Turning to her husband, the healer said, “He looks terrible. You should leave this to me.” Her voice was hard, but as a gale wind is hard though it carries no malice.
Then she gazed at the youth, Eden, and her eyes softened. “I am Brieran,” she said. “Please forgive my curtness. Injury to the body and the spirit angers me.”
Her pronouncement made Eden realize, for the first time in days the full extent of his fatigue. His head throbbed, registering his body’s myriad messages of pain, and he longed to lie down. He found himself slumped into the cradle of Enofor’s strong arms, being steered down a hall and up a flight of winding wooden stairs. Grateful, he made a feeble effort to cooperate.
He was led to a bed made of thick interwoven reeds, covered with a feather mattress and patchwork quilt. He would’ve languished there eagerly, but more effort was being required of him. Brieran asked him to undress, and Enofor offered assistance. The air was a stinging chill on Eden’s skin, but the faith healer forbid him from going under the covers just yet.
Enofor withdrew. “Rest well, Eden,” he said. “Tomorrow is a new day.”
Brieran seemed not to notice her husband’s departure, so intent was she upon the work at hand. First she applied a pulp to Eden’s bruised legs. This smelled of cabbage, but was rough as crumpled bark. Then she placed a steaming cup into his hands and ordered him to drink. While Eden consumed the bitter contents, Brieran left to retrieve another poultice that she’d prepared. This she applied to the lad’s forehead. It felt like wet clay.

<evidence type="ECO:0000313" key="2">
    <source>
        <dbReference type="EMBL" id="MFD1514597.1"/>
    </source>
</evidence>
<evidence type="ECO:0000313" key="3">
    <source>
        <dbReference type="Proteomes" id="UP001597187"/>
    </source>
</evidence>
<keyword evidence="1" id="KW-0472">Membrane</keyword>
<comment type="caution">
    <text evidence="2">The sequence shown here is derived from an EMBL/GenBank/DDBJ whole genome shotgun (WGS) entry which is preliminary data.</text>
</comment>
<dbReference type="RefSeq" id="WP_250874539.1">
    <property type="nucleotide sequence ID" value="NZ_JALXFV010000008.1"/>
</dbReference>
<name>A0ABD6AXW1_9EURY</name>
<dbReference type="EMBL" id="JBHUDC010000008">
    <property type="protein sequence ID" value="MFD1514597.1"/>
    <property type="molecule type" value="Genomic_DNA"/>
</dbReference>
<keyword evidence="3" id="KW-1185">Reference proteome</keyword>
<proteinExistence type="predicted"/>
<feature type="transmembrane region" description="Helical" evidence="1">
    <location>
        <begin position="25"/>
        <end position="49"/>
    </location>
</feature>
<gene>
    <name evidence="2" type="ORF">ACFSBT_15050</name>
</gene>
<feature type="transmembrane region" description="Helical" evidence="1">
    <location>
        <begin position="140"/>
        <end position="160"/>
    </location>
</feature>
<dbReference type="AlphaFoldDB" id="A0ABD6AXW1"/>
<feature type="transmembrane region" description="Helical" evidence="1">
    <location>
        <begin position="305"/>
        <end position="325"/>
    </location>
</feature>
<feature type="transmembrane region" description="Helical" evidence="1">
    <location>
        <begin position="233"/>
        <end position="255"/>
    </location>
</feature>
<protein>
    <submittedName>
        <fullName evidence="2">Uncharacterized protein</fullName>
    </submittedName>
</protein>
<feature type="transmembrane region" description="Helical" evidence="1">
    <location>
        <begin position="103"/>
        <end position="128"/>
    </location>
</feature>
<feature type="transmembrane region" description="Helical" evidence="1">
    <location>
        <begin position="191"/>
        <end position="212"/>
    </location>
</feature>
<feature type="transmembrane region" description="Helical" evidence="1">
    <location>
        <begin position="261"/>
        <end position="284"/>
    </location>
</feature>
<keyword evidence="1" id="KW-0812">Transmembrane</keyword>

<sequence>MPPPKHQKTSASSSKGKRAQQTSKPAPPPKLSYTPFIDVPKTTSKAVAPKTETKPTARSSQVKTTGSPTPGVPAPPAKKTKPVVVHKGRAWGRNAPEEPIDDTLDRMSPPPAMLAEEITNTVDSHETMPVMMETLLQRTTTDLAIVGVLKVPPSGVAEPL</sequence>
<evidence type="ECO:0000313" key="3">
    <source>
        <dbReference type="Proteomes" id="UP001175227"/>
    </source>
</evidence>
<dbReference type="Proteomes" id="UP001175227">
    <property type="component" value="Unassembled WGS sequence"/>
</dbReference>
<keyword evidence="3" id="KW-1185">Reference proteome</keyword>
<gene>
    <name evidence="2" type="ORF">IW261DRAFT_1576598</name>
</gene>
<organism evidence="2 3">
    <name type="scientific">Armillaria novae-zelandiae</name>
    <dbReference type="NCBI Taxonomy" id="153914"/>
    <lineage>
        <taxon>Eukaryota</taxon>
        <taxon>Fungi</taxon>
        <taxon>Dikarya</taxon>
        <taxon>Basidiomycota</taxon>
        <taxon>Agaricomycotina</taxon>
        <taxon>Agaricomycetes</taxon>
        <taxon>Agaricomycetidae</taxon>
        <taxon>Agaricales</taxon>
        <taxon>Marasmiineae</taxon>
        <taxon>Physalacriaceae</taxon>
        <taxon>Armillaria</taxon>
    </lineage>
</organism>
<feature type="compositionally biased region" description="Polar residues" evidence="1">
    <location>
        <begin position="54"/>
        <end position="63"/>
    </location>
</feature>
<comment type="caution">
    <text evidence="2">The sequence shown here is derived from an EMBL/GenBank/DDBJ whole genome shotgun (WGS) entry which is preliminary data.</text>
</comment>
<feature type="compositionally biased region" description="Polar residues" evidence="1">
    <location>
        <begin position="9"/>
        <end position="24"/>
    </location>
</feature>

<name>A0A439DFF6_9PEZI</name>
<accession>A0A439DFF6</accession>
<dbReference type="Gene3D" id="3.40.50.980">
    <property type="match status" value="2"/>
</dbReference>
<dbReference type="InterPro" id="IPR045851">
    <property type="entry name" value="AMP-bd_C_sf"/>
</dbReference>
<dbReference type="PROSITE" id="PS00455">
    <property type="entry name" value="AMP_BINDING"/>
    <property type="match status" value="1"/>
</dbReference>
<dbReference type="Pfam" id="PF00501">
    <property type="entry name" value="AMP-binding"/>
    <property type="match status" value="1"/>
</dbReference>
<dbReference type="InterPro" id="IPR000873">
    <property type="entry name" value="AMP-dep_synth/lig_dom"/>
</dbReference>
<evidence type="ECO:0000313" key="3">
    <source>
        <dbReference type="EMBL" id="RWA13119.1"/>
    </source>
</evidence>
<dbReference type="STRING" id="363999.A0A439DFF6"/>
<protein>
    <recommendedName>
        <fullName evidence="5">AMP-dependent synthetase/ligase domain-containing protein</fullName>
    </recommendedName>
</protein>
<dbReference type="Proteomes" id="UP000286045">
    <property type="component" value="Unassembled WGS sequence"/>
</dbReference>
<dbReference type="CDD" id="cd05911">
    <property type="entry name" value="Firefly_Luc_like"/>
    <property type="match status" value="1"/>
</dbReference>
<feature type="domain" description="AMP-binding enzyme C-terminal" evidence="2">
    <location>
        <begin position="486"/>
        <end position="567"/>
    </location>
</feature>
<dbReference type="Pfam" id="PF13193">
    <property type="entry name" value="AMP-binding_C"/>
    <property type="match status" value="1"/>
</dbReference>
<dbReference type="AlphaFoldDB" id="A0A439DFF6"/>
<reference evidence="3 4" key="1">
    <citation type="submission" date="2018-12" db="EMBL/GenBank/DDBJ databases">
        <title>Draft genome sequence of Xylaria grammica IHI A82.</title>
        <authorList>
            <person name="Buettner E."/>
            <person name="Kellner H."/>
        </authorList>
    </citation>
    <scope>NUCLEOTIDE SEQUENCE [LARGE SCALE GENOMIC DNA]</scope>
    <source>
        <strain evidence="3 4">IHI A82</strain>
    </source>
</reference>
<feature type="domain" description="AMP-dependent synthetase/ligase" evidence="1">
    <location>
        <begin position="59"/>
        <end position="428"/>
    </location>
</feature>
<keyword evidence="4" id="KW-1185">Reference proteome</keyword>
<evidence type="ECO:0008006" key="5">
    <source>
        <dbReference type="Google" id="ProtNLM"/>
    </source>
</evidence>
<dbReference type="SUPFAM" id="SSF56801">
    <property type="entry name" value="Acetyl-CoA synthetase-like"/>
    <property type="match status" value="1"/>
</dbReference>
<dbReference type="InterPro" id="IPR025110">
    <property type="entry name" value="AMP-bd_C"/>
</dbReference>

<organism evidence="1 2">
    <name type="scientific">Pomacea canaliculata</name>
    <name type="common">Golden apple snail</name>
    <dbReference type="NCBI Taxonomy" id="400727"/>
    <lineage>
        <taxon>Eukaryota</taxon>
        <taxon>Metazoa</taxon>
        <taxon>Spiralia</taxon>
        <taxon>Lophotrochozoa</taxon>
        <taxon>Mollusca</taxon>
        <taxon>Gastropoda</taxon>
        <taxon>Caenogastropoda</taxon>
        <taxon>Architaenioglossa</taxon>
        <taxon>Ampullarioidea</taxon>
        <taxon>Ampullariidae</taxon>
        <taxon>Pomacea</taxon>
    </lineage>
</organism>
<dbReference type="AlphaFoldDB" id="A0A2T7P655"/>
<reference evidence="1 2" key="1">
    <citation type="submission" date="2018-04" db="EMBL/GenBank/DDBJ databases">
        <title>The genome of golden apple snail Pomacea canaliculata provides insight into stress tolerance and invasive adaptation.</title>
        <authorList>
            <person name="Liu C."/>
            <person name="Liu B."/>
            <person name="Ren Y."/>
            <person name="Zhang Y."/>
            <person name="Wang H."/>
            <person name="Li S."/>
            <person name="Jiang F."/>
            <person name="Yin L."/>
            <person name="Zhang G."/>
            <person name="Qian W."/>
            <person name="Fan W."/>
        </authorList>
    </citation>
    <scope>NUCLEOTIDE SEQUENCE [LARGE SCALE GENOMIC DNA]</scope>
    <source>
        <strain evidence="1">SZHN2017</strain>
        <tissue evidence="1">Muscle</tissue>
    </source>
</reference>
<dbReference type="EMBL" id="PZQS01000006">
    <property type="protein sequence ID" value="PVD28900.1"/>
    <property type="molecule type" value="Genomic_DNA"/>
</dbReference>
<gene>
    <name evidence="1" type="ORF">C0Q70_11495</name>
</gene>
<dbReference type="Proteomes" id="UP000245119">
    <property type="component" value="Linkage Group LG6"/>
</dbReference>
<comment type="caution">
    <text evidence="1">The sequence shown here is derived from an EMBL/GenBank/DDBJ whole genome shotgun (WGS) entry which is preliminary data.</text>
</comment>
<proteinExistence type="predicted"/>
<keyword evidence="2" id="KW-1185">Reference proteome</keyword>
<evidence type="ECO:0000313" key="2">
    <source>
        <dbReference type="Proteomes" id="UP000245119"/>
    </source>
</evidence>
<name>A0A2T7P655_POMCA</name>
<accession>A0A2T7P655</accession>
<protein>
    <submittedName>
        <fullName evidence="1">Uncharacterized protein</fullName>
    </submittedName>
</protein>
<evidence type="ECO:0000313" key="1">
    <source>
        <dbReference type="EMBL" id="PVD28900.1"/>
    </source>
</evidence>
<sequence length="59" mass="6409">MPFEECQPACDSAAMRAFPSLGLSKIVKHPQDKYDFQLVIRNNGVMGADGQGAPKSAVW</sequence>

“You’ll have to try and sleep like that,” she said, relieving him of his empty cup. “But I’ve a feeling you’ll sleep through anything tonight. And young bodies mend quickly. Relax, and empty your mind of questions and purposes.”
After Brieran left the room and secured the door behind her, she noticed her husband waiting in the hallway.
“You could have healed him with much less effort than that,” he whispered. “Why do you withhold yourself?”
Brieran sighed, letting her voice carry some of her frustration. “His body responds well, but I cannot yet succor his spirit. A vulnerable child dwells within him, but behind a hard wall.
“His internal balance is too fragile, you see. It would be a most unwelcome shock, were he to feel the raw potency of my healing hands right now. Better to let time and homespun remedies do their work.”